‘Deeply Flawed’ Data Hinders Documentation of Hate Crimes

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As it begins a new reporting effort to document hate crimes,  ProPublica notes “one irrefutable truth”: the data is deeply flawed. The state of California, the Southern Poverty Law Center, and the FBI have recently reported increases in crimes motivated by racial, religious, sexual or gender intolerance. The mix of information – state level, anecdotal, federally collected, dating from two years ago to last week – is sure to fuel the country’s evolving conversation and concern about the potential for violence in a divided America. Already, those worried about the consequences of Donald Trump’s election have seized on some of the reports to stoke worry about emboldened white nationalists. And Trump’s supporters have moved quickly to try to debunk the swirl of alleged incidents of intimidation and violence that have surfaced in social media.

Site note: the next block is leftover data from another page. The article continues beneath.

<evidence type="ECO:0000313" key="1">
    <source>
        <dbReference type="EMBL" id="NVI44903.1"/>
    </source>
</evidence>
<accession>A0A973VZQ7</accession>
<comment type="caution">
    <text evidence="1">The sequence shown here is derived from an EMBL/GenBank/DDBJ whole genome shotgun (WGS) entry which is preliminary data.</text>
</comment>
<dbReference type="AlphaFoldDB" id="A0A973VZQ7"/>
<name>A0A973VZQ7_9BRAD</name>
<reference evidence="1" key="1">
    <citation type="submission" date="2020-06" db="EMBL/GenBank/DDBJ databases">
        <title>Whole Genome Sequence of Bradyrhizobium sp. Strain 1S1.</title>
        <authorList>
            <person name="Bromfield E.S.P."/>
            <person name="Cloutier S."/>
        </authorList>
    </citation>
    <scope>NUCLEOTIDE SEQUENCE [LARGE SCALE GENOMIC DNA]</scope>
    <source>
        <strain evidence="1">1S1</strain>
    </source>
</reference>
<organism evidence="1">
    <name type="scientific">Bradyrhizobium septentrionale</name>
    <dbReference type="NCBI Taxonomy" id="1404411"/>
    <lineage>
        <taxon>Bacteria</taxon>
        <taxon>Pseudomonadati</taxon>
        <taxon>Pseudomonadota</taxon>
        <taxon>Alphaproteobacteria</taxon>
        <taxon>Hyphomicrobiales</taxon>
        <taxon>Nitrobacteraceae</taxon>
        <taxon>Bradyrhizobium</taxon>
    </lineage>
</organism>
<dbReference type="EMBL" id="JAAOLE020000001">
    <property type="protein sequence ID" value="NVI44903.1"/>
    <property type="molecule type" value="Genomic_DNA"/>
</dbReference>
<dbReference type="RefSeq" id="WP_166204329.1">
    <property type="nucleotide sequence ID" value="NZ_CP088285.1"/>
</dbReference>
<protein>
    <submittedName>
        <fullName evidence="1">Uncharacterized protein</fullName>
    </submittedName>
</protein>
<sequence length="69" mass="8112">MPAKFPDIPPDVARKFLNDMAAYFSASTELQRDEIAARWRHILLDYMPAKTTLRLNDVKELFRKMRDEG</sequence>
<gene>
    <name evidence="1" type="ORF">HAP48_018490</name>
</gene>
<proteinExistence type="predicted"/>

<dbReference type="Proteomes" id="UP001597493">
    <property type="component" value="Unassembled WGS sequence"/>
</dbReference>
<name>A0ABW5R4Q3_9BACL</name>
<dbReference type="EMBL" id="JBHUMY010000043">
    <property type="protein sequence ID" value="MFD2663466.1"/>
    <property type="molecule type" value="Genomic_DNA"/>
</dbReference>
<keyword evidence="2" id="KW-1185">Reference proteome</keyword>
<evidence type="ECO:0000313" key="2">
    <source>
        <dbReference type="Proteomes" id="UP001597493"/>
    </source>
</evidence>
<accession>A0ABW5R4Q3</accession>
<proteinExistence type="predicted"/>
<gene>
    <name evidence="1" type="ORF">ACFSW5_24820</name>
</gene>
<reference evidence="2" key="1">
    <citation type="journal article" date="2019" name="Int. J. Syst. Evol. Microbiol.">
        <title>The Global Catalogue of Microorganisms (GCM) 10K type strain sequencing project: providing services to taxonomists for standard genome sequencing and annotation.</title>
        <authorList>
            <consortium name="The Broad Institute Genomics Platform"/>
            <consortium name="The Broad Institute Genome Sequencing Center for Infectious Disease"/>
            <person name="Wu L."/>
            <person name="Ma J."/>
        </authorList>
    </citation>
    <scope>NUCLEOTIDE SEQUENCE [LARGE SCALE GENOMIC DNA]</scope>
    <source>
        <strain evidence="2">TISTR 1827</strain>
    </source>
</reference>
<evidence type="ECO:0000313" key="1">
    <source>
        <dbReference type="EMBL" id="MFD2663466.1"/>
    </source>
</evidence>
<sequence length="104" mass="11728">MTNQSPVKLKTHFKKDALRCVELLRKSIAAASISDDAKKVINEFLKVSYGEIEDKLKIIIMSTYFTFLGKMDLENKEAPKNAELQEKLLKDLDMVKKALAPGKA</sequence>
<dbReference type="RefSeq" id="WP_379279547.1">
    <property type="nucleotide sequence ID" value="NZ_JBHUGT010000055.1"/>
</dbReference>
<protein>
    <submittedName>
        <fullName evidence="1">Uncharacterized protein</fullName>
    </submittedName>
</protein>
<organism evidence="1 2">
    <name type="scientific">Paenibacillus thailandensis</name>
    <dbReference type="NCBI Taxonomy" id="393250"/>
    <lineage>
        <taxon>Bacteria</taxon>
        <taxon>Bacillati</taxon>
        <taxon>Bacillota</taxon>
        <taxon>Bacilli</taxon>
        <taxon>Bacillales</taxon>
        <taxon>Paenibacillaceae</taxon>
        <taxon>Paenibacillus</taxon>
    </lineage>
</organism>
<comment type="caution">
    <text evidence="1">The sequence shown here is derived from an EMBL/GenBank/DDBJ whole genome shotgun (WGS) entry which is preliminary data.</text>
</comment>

FBI Director James Comey said as much as he announced the bureau’s latest batch of numbers on Monday, saying, “We need to do a better job of tracking and reporting hate crimes to fully understand what is happening in our communities and how to stop it.” More than 3,000 state and local law enforcement agencies don’t report hate crimes to the FBI as part of its annual national survey of crime in America. And many of the law enforcement agencies that do choose to participate are not rigorous about documenting hate crimes. The data appears particularly spotty in much of the South, where there is a long history of racial strife. Police in Mississippi reported zero hate crimes in 2015. In Arkansas, the number was eight. In Alabama, it was 12.

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